NYT: Leavitt and Hales have “picked up the ball” after CRC collapse
The New York Times published an article Tuesday on the failed Columbia River Crossing headlined, “Washington and Oregon Cities Try to Evade Political Jam to Build a Bridge.”
The gist of the article, written by Kirk Johnson, the NYT’s Seattle bureau chief, is local leaders are picking up after state leaders failed.
“The old plan, after more than 20 years and tens of millions of dollars’ worth of studies, was killed last month by the Washington State Senate after the Republican-dominated majority coalition declined to vote on financing it.
The governors of Oregon and Washington, both Democrats, immediately ordered further planning work halted.
Then, almost without missing a beat, local leaders picked up the ball. If political paralysis in Olympia, the capital of Washington, had killed the old proposal, they said, then cooperation on the ground, by people who have witnessed the region’s transportation changes firsthand, would find the way.”
The story continues: “’Let’s leave all that behind and talk city to city about what we envision our future to be,’ said Josh Alpert, the policy director in the office of Portland’s mayor, Charlie Hales. Mayor Timothy D. Leavitt of Vancouver agreed. Thinking locally, he said, and acting locally, too, in a conversation with Portland is the way forward. ‘People are regrouping, taking a deep breath,’ Mr. Leavitt said.”
Johnson wrote that similar scenarios have been playing out across the country.
“There is a pattern in this, reflected across the nation, say planners, economists and academics: cities are taking the lead. As recession and government downsizing have squeezed federal and state options, and partisan stalemate politics have crippled some state capitals, local leaders have pushed the front lines of change, if only by necessity.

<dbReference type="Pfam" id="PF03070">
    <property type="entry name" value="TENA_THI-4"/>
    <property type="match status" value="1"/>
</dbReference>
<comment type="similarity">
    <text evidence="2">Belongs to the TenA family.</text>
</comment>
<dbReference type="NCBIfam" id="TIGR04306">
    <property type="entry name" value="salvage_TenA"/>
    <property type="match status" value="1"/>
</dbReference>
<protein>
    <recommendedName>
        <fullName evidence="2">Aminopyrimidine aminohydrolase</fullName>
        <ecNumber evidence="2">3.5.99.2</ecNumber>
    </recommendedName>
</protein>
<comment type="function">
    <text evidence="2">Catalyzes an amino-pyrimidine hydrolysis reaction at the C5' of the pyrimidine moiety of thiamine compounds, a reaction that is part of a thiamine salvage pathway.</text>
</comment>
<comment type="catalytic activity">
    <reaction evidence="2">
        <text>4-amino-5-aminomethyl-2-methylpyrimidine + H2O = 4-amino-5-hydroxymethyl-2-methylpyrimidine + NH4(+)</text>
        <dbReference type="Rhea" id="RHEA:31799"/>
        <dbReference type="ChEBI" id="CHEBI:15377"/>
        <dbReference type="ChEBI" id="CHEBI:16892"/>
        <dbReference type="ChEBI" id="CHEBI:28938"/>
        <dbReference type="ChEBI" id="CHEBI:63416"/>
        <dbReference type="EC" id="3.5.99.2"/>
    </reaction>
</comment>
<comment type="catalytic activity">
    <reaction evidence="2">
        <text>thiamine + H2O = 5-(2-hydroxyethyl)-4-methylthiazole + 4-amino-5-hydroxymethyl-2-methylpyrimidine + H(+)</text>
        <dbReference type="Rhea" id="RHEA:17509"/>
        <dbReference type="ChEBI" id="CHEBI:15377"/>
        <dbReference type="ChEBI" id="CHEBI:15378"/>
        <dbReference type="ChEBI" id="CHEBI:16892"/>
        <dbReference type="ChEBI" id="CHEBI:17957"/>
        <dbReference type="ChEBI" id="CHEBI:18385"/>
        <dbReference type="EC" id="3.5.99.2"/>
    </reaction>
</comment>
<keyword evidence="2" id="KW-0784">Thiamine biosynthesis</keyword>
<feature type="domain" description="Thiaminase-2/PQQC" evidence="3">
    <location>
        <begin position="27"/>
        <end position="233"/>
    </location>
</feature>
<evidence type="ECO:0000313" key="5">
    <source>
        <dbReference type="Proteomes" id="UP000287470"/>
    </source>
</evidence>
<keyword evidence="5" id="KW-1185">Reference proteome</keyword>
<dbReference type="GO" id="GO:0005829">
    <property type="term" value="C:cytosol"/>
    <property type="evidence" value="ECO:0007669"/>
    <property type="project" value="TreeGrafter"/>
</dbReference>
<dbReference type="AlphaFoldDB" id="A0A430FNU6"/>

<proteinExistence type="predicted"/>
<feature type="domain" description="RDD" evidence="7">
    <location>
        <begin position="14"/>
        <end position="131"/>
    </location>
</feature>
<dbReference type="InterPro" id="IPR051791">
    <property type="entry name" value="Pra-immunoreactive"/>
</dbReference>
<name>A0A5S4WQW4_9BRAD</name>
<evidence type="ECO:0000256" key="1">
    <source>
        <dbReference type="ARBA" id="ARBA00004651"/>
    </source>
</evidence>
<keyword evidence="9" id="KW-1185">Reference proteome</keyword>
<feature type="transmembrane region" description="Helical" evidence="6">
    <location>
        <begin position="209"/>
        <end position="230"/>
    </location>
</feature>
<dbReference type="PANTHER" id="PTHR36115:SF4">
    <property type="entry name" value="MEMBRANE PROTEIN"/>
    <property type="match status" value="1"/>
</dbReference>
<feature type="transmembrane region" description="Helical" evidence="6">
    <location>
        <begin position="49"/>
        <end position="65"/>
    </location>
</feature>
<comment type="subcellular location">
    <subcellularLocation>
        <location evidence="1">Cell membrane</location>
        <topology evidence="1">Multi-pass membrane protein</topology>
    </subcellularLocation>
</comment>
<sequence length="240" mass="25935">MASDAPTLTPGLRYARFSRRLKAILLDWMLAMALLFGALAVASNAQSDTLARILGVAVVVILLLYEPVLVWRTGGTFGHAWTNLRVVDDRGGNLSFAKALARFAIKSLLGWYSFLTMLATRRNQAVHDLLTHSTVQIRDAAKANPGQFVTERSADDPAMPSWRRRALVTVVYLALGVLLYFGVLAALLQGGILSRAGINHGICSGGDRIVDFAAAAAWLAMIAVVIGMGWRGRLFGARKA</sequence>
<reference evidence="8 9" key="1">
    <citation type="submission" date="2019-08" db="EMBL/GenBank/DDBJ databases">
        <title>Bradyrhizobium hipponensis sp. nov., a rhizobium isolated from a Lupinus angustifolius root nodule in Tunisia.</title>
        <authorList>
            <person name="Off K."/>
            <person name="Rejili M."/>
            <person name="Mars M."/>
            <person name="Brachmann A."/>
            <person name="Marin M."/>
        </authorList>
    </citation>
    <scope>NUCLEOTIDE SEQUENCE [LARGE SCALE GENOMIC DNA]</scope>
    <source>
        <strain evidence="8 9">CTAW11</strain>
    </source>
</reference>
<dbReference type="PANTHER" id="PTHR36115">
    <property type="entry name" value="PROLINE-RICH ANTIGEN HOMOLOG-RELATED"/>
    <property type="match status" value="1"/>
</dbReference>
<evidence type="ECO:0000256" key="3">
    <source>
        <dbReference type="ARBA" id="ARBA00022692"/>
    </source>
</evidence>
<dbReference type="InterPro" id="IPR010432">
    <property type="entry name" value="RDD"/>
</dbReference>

‘The cavalry is not coming,’ write Bruce Katz and Jennifer Bradley in their recently published book, ‘The Metropolitan Revolution,’ which lays out case studies of urban self-assertion and innovation. ‘With each illustration of partisan gridlock and each indication of federal, and also state, unreliability, metros are becoming more ambitious in their design, more assertive in their advocacy, more expansive in their reach.'”
All very interesting. But the part that got us talking in the newsroom was this: “Mr. Leavitt, a civil engineer who said he leans to the right politically — though the Vancouver mayor’s office is nonpartisan — said he bristled at what he says was hostility toward liberal Portland by conservatives in the Washington State Legislature. In a completely interconnected economy, he said, a blow against Portland is a blow against Vancouver.”
Leavitt leans right? I asked the mayor if there was a larger context, such as he said he’s to the right of Hales. He texted back: “There’s legit right of center, then those who claim they are, but really just confuse ‘no’ attitude with conservatism.”
Gee. Wonder who he could be talking about?
I’m not going to dwell on his response. I’ll just note the mayor said he’s legit.
As in, 2 Legit 2 Quit. Cue photo of Leavitt in Hammer pants.